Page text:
How Does Phil Gruissem Win High Rollers?


04/29/2013
By Maria McCoyGoogle
Phil Gruissem is quickly building up a reputation for becoming a High Roller tournament terminator with almost $4 million in tournament career winnings.

The German loves the high stakes buy-ins and seems to have his strategy down with a consistent winning style that you can’t help but admire. He is also a cheerful guy to be around at the table with an incredible sense of humour, and at the same time he does have a serious side to his game that comes out in every hand he gets involved in. His meticulous and thoughtful approach just can’t go ignored any further, so we have tried to break down what it is that makes him so successful.

When we looked through some of his hands it just seems Gruissem has a knack of knowing when to fold. That doesn’t mean winning tournaments isn’t about calling, betting or raising because that’s how you win, but you also lose tournaments in the same way.

In one hand Gruissem pulls out a risky two-pair on the flop, but he is behind to a Broadway straight. Gerbi his opponent is first to act after the flop and checks the action to which Gruissem bets out 40k on a board that reads 10c-Qh-Ks. Gruissem looks good with his Kh-Qs hand, but surely has no idea Gerbi has Ah-Jh. Danger starts to loom as Gerbi makes a 3-bet check raise to 115k splashing the pot.



This is where the Gruissem magic starts to kick in as he now smooth calls with some suspicion of his opponent’s quick firing check-raise. The next card is a little scary for Gerbi as the 6c comes out Gerbi must be thinking there is a possibly of Gruissem nailing the back door flush, so when the action is on Gerbi he wastes no time in going all-in. At this point the check-raise on the flop was fast and Gerbi splashed the pot, plus now on the turn card Gerbi once again is quick to take Gruissem all-in.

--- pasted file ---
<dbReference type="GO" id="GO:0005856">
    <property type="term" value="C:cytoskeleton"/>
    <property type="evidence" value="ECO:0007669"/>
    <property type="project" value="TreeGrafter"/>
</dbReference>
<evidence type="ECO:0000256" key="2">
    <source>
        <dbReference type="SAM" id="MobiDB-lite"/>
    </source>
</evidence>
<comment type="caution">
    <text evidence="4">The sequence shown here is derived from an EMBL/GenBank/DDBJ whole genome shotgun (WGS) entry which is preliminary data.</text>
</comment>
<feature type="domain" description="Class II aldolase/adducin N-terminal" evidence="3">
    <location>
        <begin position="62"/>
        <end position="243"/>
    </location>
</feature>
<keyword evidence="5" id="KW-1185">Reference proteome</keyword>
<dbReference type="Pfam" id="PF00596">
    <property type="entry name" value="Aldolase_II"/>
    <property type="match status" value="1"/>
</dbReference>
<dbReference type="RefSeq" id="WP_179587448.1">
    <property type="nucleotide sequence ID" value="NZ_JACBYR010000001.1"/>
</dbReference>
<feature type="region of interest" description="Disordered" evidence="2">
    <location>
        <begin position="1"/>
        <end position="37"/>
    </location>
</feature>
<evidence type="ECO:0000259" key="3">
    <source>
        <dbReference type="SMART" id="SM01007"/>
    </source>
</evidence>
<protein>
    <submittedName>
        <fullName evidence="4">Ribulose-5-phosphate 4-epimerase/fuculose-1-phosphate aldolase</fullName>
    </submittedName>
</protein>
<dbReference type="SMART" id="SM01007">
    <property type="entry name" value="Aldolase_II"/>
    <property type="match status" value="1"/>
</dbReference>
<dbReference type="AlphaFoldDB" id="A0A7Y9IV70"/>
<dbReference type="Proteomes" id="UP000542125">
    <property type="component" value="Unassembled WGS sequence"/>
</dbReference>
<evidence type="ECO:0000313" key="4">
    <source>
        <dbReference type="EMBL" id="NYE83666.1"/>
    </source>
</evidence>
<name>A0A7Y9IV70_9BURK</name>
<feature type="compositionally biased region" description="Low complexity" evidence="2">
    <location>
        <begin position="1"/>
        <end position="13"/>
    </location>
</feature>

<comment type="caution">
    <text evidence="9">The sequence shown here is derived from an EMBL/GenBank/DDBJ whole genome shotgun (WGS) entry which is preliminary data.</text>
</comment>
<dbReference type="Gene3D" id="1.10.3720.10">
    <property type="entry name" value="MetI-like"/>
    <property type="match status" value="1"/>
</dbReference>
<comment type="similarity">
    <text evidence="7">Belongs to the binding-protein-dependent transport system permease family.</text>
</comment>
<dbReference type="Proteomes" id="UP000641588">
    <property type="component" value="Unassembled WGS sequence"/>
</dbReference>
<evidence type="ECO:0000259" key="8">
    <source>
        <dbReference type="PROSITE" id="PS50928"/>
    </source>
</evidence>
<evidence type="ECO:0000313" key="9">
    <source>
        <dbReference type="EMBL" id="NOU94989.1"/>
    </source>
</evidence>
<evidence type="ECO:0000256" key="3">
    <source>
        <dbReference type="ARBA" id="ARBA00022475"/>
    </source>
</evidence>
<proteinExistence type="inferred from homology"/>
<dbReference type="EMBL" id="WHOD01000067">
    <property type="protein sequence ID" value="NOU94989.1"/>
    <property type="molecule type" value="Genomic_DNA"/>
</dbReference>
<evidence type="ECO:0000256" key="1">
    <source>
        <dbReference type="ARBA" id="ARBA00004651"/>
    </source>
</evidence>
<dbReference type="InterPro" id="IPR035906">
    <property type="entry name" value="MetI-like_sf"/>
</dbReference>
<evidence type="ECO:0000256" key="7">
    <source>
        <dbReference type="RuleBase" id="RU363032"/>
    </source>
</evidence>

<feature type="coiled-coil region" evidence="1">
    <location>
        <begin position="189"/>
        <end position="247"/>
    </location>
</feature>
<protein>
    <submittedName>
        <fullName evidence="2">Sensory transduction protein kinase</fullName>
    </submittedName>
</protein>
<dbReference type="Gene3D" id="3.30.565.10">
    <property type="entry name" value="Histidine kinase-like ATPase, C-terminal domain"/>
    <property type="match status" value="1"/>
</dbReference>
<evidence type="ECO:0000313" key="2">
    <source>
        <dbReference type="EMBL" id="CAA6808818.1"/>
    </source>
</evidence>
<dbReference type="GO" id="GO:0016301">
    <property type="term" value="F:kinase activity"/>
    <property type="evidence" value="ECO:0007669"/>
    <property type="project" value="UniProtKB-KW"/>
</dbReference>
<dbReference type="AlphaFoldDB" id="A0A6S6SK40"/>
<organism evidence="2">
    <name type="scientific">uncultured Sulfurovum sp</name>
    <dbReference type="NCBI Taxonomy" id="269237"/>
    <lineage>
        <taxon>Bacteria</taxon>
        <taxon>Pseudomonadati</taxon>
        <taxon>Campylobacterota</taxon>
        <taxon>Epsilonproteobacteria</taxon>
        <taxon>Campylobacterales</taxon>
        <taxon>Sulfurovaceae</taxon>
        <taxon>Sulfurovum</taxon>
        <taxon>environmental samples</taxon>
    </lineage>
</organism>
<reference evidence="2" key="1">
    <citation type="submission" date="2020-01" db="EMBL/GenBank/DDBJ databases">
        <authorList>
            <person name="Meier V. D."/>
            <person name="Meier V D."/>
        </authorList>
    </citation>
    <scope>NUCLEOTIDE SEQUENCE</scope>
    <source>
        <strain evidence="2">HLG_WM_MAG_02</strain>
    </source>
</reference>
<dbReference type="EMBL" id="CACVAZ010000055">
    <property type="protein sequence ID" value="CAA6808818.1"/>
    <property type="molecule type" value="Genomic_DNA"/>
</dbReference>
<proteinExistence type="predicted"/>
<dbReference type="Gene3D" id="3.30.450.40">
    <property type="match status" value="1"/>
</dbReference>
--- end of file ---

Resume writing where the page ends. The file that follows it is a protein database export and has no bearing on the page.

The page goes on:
With Gruissem’s two-pair this is a tough spot to fold the cards, but Gruissem thinks things over a little and decides that the straight is out there. To look deeper into Gruissem’s thinking there were two possibilities he had thought of:

1.      Gerbi had flopped the straight
2.      Gerbi has a set and is worried Gruissem is on a straight draw, so he wants to push Gruissem into a fold or get value out of him if he misses his straight draw.

The fact that Gruissem is even contemplating the second option shows how deep his understanding of the game is, and as he doesn’t have the cards Gerbi has possibly put him on Gruissem effectively has two reasons to fold. On top of this, Gerbi’s willingness to fire strong bets at the pot so quickly adds a third reason to get away from this hand as he is acting strong.

In the end this is enough for Gruissem to give up the hand and get out alive, but would you have folded top two pair? What a fold and there’s exactly how you wait for the right spot in poker. If you feel you are behind, there is always another hand out there. Good instincts from the German. This just goes to show that when making a risk there is always a sensible backdoor out of losing more on your bets, but this takes experience to master and a great understanding of the game you are playing.


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